Rajivee Soni on trial for murder in the Pietermaritzburg high court. Photo: Shan Pillay
Rajivee Soni on trial for murder in the Pietermaritzburg high court. Photo: Shan Pillay

Bid to recall State witnesses in Soni murder trial

By Sherlissa Peters Time of article published Nov 16, 2016

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Durban - The defence team for murder accused business tycoon Rajive Soni on Tuesday made an application before Pietermaritzburg High Court Judge Jacqui Henriques to recall four State witnesses, on the basis that this goes straight to the heart of Soni’s right to a fair trial.

Soni is on trial for the murder of prominent local doctor Bhavish Sewram.

Sewram, 33, was gunned down outside his Chota Motala Road surgery on May 13, 2013.

It is alleged Soni orchestrated Sewram’s murder after discovering that the doctor was allegedly having an affair with his wife, Kerusha.

It is alleged that Soni paid former policeman Brian Treasurer to commit the murder. Treasurer in turn secured the services of Mfaniseni Nxumalo and Sabelo Dlamini (the eventual triggerman) to kill Sewram.

Treasurer, Nxumalo and Dlamini are all currently serving sentences in prison for their roles in the murder.

Soni’s advocate, Christo van Schalkwyk SC, submitted that the defence would like to recall witnesses Dlamini, Mariamma Kisten, Sugen Naidoo and Professor Sithebe.

Kisten previously gave evidence that she was involved in a plan to lay a false sexual charge against Sewram. She at no time implicated Soni in the plot.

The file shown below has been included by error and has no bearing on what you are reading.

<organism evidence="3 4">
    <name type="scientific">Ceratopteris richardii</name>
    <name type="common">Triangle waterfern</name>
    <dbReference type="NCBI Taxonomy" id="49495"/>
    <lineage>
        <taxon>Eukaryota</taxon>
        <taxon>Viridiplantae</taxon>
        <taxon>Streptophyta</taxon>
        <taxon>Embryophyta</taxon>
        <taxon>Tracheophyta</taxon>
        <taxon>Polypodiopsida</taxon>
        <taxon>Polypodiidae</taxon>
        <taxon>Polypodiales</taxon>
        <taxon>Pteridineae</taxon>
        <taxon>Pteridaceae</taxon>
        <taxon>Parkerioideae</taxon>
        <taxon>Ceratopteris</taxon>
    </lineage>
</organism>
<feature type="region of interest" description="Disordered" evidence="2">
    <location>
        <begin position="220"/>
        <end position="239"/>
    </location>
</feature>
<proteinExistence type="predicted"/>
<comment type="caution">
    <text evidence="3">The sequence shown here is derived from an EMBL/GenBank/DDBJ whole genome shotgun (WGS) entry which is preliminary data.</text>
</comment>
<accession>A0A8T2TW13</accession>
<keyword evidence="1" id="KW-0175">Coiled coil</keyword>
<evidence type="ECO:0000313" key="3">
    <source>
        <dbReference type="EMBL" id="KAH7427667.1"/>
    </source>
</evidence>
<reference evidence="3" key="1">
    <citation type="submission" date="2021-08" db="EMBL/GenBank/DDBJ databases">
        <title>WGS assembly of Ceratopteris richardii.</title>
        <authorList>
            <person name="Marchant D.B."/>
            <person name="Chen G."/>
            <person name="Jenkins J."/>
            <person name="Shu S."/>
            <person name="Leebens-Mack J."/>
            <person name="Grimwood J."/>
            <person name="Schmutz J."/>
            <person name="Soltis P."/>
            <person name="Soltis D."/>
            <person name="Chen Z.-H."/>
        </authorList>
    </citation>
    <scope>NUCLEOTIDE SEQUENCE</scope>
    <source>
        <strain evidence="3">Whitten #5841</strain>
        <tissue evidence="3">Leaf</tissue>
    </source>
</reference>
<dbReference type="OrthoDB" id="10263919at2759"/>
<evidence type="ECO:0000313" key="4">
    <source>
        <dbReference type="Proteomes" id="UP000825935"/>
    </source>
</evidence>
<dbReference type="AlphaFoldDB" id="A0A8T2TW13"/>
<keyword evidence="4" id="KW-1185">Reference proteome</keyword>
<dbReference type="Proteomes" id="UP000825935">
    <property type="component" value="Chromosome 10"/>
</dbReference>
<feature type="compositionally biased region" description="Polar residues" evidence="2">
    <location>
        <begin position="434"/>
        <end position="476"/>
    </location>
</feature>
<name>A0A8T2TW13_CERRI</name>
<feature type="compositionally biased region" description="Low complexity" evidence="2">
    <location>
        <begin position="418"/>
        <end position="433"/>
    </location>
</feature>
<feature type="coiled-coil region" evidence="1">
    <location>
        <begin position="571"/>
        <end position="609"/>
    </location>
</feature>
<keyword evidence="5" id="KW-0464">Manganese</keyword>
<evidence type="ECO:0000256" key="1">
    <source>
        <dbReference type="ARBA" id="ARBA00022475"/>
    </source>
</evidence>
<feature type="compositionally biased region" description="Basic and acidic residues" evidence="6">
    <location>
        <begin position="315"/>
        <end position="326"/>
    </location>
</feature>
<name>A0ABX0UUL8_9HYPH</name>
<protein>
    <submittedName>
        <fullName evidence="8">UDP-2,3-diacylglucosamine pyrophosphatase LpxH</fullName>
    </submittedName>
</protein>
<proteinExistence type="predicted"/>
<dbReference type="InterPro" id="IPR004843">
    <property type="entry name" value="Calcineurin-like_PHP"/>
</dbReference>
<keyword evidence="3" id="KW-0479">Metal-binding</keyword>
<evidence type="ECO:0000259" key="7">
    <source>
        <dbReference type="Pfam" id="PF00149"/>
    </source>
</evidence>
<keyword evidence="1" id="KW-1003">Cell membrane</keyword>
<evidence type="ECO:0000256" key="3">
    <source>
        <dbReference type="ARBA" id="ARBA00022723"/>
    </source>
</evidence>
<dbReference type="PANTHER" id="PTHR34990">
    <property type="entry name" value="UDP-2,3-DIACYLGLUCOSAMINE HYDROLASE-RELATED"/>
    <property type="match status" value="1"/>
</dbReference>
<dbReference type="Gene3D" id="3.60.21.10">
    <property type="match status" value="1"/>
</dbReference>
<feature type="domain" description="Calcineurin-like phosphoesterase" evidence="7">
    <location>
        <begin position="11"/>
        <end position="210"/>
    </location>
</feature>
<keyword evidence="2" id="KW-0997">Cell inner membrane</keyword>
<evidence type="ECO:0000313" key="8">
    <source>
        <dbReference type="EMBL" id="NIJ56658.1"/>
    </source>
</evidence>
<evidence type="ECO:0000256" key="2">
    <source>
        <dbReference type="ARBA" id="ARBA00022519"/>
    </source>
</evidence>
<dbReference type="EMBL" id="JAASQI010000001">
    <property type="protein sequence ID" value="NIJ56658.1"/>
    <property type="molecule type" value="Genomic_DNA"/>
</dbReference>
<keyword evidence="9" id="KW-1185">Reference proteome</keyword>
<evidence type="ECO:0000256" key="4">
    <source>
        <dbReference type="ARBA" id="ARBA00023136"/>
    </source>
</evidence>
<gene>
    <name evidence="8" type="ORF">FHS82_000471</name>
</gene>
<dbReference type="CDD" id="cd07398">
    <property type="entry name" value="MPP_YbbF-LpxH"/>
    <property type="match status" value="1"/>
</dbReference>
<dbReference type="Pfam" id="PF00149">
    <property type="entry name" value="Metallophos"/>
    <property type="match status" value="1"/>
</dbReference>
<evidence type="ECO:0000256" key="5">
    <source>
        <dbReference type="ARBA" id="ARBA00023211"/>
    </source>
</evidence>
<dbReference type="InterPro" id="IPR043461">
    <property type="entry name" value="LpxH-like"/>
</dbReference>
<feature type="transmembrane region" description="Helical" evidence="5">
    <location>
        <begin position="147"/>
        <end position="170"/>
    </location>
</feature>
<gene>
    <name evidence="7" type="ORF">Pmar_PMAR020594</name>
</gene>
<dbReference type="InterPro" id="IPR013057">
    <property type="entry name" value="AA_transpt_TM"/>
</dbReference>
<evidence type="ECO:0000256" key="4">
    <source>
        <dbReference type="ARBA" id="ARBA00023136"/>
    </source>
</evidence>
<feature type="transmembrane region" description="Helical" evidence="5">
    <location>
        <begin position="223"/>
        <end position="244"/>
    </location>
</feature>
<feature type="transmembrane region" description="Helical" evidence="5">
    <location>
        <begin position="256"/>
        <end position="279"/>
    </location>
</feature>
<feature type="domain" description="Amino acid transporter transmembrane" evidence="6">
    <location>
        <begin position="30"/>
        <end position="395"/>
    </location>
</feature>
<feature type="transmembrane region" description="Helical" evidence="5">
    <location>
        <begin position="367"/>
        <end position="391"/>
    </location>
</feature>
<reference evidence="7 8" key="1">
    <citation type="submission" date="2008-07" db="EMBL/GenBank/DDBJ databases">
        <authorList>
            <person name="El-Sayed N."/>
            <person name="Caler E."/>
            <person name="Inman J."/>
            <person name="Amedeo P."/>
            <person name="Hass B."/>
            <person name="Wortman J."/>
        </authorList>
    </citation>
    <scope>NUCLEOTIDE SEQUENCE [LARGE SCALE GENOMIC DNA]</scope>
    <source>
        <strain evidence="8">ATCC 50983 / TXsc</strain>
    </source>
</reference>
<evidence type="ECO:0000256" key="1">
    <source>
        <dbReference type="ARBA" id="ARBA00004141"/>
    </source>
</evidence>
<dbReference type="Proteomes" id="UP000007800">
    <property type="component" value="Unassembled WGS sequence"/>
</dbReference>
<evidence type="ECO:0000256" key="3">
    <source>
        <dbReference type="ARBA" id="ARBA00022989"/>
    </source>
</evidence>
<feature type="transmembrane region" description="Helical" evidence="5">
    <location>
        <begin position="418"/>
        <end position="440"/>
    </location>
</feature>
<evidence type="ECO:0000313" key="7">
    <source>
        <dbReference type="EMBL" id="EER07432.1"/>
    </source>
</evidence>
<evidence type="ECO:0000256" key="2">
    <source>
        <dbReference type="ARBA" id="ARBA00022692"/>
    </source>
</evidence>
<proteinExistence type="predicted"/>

She testified that she was approached by former policeman Daryl Gounder to concoct the false sexual charge against the doctor in February 2012. Gounder allegedly told Kisten he needed this done “for a friend”.

Naidoo testified to a vengeful campaign against Sewram by Soni, which culminated in the doctor’s murder.

Naidoo gave various scenarios of this alleged campaign, which included the laying of false sexual charges against the doctor, the planting of drugs in the doctor’s surgery as well as an attack on the doctor with a paintball gun.

Sithebe gave evidence during a trial-within-a-trial portion of the case, in which he testified in relation to a cellphone video he took of Soni. The video depicts Sithebe and Soni in Soni’s car, allegedly driving past Sewram’s surgery and discussing Sewram’s movements.

Van Schalkwyk submitted that there were certain things not put to these witnesses by Soni’s former advocate, Naren Sangham, which they would now like to canvas.

He said that with regard to Sithebe’s evidence, while they accepted that the cellphone video formed part of the trial-within-a-trial, they were now challenging the date and time at which that video was allegedly taken.

State prosecutor Johan du Toit opposed the defence application, saying Kisten’s testimony was not relevant, because she never directly implicated Soni.

Referring to Naidoo’s testimony, Du Toit said that Naidoo was on the stand for more than a month, and gave detailed evidence which spans 700 pages of the court record.

“It is difficult to understand what more this man can be cross-examined on,” Du Toit said.

Addressing Sithebe’s evidence, Du Toit said that while the defence had every right to attack the admissibility of the video, this had already been done during the trial-within-a-trial, and all the evidence during this portion of the case should just be “imported” to the main trial, rather than rehashing everything in court all over again.

Henriques adjourned the case until Thursday.

Daily News

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